In order to achieve the country’s economic transformation and poverty reduction, Rwanda has set its goal on increasing financial inclusion to 80 percent by 2017, through deepening and broadening the financial literacy of Rwandans.
This will be attained through the second Financial Sector Development Program (FSDP II), a five year program that seeks to develop a stable, sound and efficient financial sector.
The program will also include a National Financial Education Strategy (NFES) that will be integrated into the school curriculum and rolled out in communities to equip Rwandans with the knowledge, skills and belief to make and exercise informed, confident and timely money management decisions
“The purpose of financial education is to improve the financial capabilities of individuals so that they can make appropriate financial decisions, including what financial services they use, depending on their context or enabling environment,” Eric Rwigamba, the Director General of Financial Sector Development services (FSDS) said.
The FinScope 2012 survey indicates that up to 28 percent of adults (1.3 million adults) are still financially excluded. Although the country has managed to increase access to formal financial services to rural communities, the survey also suggests that the available programmes may not be responding to people’s needs due to the gap between the uptake and usage of formal products or services.
In the country’s quest for self reliance and dignity, during 11th National Dialogue Council, the Minister of Finance, Claver Gatete showcased the need for Rwandans to attain self reliance through adopting a culture of saving, personal discipline in daily expenses; even when there is evidence that savings and access to financial services have increased.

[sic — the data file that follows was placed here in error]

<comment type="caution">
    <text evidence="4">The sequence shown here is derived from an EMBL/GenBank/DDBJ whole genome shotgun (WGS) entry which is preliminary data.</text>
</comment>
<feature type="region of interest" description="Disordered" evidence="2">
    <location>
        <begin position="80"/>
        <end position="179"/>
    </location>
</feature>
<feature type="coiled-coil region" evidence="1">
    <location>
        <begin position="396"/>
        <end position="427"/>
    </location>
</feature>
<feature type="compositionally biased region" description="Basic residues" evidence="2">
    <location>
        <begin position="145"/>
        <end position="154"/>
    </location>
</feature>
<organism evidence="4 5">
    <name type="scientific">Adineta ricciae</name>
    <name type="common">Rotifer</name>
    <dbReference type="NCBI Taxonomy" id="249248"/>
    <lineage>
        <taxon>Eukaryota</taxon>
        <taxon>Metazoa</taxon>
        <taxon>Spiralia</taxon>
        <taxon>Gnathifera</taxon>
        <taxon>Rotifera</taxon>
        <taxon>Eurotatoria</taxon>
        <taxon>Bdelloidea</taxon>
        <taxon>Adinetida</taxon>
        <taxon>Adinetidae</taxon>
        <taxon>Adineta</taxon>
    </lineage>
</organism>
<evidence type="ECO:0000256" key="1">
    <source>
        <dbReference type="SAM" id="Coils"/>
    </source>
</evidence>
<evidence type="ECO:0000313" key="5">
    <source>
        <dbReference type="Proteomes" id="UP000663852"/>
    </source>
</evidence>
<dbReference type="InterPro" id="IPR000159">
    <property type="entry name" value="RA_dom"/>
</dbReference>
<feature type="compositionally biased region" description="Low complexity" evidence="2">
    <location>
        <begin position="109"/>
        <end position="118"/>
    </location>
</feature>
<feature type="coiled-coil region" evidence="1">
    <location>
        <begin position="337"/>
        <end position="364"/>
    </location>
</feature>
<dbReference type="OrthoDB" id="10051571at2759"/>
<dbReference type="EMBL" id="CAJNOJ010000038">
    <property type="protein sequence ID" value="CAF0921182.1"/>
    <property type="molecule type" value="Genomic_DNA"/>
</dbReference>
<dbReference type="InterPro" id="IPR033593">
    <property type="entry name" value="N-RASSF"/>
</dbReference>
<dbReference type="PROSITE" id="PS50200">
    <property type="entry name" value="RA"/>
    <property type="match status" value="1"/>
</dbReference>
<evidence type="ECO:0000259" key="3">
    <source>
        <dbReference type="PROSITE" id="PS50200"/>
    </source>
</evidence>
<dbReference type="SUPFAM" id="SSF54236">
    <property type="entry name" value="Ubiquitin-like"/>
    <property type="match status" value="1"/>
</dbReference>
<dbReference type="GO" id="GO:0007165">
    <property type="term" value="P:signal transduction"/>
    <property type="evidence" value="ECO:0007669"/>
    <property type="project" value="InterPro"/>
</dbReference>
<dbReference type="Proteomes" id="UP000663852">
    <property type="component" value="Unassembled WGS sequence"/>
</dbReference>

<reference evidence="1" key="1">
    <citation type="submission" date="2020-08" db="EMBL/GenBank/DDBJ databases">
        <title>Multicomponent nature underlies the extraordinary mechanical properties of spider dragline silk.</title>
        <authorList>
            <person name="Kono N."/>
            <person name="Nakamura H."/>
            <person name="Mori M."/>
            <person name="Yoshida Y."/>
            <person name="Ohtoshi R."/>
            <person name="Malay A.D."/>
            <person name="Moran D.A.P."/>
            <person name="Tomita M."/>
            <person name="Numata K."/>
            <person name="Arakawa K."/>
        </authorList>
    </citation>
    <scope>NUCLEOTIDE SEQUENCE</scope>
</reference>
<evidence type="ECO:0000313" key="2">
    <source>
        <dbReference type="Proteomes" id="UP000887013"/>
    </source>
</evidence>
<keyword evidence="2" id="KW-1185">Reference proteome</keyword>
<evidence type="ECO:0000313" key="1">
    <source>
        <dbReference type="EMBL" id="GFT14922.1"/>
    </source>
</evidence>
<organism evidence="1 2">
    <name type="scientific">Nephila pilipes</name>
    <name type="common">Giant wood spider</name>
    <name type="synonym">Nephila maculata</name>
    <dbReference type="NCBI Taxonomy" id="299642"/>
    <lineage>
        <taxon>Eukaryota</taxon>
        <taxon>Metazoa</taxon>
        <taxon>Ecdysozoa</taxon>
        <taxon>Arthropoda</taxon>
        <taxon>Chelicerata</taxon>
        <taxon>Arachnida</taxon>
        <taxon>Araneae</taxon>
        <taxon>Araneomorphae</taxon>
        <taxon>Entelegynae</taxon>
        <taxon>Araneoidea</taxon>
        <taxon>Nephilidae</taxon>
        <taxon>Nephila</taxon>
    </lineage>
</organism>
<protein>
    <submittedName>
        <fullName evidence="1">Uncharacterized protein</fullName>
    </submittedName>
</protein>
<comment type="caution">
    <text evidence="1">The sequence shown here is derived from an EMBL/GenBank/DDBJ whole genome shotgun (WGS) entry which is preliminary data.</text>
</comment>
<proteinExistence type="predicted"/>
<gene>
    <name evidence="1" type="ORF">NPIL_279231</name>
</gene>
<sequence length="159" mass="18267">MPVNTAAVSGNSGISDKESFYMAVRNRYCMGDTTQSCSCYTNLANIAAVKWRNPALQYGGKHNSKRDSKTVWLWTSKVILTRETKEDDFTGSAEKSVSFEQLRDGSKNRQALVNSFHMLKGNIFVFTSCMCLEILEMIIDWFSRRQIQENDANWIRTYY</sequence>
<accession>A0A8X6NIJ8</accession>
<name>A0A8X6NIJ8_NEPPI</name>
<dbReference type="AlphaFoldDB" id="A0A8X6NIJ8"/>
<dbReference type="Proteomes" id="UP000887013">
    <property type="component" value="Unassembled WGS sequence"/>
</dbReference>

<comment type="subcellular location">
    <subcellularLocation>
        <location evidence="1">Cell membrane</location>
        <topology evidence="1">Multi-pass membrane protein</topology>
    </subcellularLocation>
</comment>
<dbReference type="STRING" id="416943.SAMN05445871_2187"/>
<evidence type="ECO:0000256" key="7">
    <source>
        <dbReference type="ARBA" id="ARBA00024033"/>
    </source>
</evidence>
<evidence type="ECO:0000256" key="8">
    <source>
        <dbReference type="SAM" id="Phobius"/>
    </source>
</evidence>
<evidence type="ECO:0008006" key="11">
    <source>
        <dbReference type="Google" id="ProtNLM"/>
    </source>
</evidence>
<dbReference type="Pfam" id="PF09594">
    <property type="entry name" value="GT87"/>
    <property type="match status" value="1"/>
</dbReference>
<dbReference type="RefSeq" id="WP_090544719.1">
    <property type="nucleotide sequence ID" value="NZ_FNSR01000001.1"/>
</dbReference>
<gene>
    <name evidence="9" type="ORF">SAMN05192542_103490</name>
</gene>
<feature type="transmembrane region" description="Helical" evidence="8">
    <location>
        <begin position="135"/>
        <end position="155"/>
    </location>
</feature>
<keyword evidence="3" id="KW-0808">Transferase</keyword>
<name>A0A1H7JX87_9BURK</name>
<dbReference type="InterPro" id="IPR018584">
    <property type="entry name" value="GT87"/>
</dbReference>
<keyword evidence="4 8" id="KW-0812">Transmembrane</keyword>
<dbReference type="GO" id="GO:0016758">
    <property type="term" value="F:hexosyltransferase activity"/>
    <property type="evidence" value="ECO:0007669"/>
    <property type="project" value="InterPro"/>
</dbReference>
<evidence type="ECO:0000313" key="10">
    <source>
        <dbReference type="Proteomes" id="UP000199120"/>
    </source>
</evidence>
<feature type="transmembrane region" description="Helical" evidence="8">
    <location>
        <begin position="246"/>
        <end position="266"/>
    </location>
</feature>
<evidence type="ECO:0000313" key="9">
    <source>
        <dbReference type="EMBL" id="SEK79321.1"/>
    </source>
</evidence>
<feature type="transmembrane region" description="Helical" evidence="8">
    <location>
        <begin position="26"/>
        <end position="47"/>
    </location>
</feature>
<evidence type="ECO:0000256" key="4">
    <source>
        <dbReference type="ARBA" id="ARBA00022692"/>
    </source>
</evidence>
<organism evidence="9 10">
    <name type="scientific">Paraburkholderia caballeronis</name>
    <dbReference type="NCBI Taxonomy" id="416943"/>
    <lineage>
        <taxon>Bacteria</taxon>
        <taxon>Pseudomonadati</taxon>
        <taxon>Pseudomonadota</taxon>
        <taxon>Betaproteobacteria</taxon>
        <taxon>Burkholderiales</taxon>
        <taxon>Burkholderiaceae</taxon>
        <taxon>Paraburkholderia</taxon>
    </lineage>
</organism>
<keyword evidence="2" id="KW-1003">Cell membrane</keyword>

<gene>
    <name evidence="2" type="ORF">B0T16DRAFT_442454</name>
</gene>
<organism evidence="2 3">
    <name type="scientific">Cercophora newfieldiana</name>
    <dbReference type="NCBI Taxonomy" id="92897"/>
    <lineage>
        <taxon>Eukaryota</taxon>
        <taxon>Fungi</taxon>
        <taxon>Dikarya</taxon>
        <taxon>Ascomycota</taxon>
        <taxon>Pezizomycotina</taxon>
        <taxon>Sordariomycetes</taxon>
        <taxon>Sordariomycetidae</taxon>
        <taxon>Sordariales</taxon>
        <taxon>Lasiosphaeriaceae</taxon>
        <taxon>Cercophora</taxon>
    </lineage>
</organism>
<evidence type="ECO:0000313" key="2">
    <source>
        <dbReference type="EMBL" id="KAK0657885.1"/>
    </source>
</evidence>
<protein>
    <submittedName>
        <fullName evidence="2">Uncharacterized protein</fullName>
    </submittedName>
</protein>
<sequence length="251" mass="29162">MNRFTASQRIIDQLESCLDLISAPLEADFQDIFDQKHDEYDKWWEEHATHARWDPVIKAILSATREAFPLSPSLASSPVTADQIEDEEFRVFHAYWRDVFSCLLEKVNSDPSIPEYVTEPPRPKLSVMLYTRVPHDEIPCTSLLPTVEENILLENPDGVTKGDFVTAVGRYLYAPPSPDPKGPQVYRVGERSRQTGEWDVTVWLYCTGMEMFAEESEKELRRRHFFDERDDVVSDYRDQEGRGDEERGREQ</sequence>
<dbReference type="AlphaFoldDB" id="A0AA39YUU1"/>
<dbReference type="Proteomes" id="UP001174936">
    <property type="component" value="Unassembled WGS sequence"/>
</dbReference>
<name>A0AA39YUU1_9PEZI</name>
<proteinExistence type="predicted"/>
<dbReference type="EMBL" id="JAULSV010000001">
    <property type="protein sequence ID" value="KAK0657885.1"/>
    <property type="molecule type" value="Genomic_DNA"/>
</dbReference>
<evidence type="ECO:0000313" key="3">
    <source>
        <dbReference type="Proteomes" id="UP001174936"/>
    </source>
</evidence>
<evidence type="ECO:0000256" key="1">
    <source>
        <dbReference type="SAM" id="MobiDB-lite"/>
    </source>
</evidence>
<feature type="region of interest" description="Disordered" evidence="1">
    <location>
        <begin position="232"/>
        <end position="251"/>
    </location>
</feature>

He suggested that Rwandans of all walks of life must learn how to manage their day-to-day cash flows and have knowledge on issues such as why save, how to save, when to borrow, how to manage credit and the risks of too much borrowing and the importance of making a budget.
In the state of the nation address 2013, President Paul Kagame also noted that banking activities and access to loans also made a significant transformation between September 2013-septemebr 2013 with an increase of 19.8% in financial activity and 13% access to loans.
In recent years, the focus has been put into the development of a stronger and more effective banking system, and the mobilization of the Rwandan population to save for the future.
This has been pursued by creating an appropriate environment and developing institutions that could provide access to members of the population who would not normally save in the formal sector and would generally not use formal financial institutions mainly due to proximity and deposit restrictions.
Apparently, Rwanda has experienced one of the fastest ever periods of socio-economic progress; over the last ten years the country has recorded rapid economic growth, reduced poverty by one million residents above the poverty line and poverty was reduced from 56.7% to 44.9 percent